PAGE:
A musicmaker’s guide to the copyright galaxy

Tape on red background

As musicians, it’s important you understand the copyrights surrounding your music. We’ve summed up the most important jargon for you in a quick and easy guide.

😕 What is copyright?

Copyright indicates the ownership of a piece of work by a person or company. So, music copyright signifies the ownership of a certain recording or song by a person or company.

In technical terms, whenever you write and tangibly record a song, you will automatically become the copyright owner of that piece of music. However, it’s worth knowing there are two types of copyright associated to that song:

💿 Master copyright
a.k.a. Sound recording copyright

The master copyright denotes ownership over the sound recording of a particular song. The term ‘master’ copyright comes from the days of recording to tape; the person who owned the master tape (the original copy) was was the person with the copyright of the sound recording.

If you recorded your own music, you’ll be the master copyright owner. If someone else recorded your song, they’ll be the master copyright owner, unless they have transferred or sold the master copyright to you.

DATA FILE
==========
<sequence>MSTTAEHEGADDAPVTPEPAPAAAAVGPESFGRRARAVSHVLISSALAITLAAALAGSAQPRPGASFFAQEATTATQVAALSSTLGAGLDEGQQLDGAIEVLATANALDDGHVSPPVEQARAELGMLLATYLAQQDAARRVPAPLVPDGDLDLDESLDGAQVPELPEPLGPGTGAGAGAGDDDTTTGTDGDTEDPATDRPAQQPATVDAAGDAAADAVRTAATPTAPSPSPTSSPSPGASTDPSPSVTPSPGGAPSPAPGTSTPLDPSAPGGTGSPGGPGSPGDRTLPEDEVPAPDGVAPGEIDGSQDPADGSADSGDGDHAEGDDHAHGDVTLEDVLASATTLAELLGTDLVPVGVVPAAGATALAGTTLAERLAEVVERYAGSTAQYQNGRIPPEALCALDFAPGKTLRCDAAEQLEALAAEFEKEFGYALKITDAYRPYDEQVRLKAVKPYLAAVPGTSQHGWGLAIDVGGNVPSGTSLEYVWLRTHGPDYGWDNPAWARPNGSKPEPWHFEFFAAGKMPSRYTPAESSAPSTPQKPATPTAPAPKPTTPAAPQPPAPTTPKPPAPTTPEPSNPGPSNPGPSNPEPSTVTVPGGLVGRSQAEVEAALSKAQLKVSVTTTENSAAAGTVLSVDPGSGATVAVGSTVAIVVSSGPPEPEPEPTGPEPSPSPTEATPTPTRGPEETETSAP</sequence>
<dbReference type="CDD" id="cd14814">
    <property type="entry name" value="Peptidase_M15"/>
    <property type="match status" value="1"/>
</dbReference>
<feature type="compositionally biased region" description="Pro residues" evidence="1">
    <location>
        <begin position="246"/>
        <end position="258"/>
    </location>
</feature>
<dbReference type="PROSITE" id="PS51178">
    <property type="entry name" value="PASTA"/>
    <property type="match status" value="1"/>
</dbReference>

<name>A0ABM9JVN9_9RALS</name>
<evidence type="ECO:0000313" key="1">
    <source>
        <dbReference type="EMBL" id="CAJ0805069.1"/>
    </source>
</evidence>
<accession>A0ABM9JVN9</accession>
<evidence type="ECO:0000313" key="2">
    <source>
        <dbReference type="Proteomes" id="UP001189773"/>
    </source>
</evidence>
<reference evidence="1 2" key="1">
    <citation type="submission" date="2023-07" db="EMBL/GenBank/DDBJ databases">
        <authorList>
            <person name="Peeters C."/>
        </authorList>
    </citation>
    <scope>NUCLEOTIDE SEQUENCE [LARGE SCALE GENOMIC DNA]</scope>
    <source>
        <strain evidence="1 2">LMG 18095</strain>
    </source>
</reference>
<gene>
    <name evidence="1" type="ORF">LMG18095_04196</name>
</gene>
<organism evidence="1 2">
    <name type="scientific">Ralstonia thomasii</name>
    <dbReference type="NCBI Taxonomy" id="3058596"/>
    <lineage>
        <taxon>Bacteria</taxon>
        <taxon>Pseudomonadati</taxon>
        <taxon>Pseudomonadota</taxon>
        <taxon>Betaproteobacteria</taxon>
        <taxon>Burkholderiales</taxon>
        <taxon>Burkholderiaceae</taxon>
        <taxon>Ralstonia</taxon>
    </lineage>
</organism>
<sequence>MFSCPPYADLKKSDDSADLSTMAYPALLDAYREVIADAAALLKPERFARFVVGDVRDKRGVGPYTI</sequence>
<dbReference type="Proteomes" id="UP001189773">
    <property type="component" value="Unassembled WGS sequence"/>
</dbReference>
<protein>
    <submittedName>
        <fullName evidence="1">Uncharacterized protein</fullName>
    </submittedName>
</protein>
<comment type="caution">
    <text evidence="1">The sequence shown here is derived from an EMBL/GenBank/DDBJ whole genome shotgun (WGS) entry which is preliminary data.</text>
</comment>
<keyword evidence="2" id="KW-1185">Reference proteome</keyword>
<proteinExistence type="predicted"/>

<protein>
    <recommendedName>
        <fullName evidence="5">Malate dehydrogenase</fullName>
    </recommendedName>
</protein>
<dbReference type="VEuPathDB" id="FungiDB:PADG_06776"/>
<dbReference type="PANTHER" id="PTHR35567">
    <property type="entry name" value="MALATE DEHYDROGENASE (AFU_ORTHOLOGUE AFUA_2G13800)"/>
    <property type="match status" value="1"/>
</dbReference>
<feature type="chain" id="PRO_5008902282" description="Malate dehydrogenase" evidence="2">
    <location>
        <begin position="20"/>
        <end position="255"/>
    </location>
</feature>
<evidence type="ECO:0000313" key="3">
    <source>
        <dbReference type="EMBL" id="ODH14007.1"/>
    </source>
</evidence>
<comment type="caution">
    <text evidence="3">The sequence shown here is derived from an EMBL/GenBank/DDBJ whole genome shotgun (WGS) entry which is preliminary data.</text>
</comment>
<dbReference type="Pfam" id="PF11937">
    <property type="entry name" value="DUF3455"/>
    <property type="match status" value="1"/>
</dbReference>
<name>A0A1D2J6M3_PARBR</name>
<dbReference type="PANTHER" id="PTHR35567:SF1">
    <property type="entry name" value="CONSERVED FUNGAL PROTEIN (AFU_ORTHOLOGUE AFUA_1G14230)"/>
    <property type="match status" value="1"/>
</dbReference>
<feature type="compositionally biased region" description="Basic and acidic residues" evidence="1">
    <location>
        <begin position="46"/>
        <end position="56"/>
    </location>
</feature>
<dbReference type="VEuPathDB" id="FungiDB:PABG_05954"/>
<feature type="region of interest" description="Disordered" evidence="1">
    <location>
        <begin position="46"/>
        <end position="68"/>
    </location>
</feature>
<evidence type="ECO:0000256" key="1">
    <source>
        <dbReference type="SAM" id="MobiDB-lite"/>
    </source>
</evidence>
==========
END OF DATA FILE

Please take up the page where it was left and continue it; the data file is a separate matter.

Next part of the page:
The P in a circle ‘℗’ refers to the sound recording copyright of a piece of music, and is known as the sound recording, phonogram or phonographic copyright symbol.

Composition copyright
a.k.a. publishing copyright

The composition copyright signifies ownership over the composition, i.e. the underlying melody, chords, lyrics etc. It also referred to as the publishing copyright, because the copyright owner has the permission to publish the written composition (the term was first used in terms of publishing sheet music).

If you wrote your song, you’ll automatically be the composition copyright owner. When writing a song with someone else, you’ll each own part of the composition copyright for that song.

In the scenario that someone performs your song, you will be still be the composition owner; they will not have any ownership over that song. If they record their performance of your song, they’ll own the sound recording copyright for that specific recording, whilst you’ll own the composition copyright for that song.

The C in a circle ‘©’ is the normal copyright symbol and is used for most types of intellectual property. In terms of music, it’s most often used to denote the copyright (the owner of the underlying melody, lyrics and chords).


If you’d like to read more about music copyright, RouteNote have some great articles you can brush up on your knowledge with.

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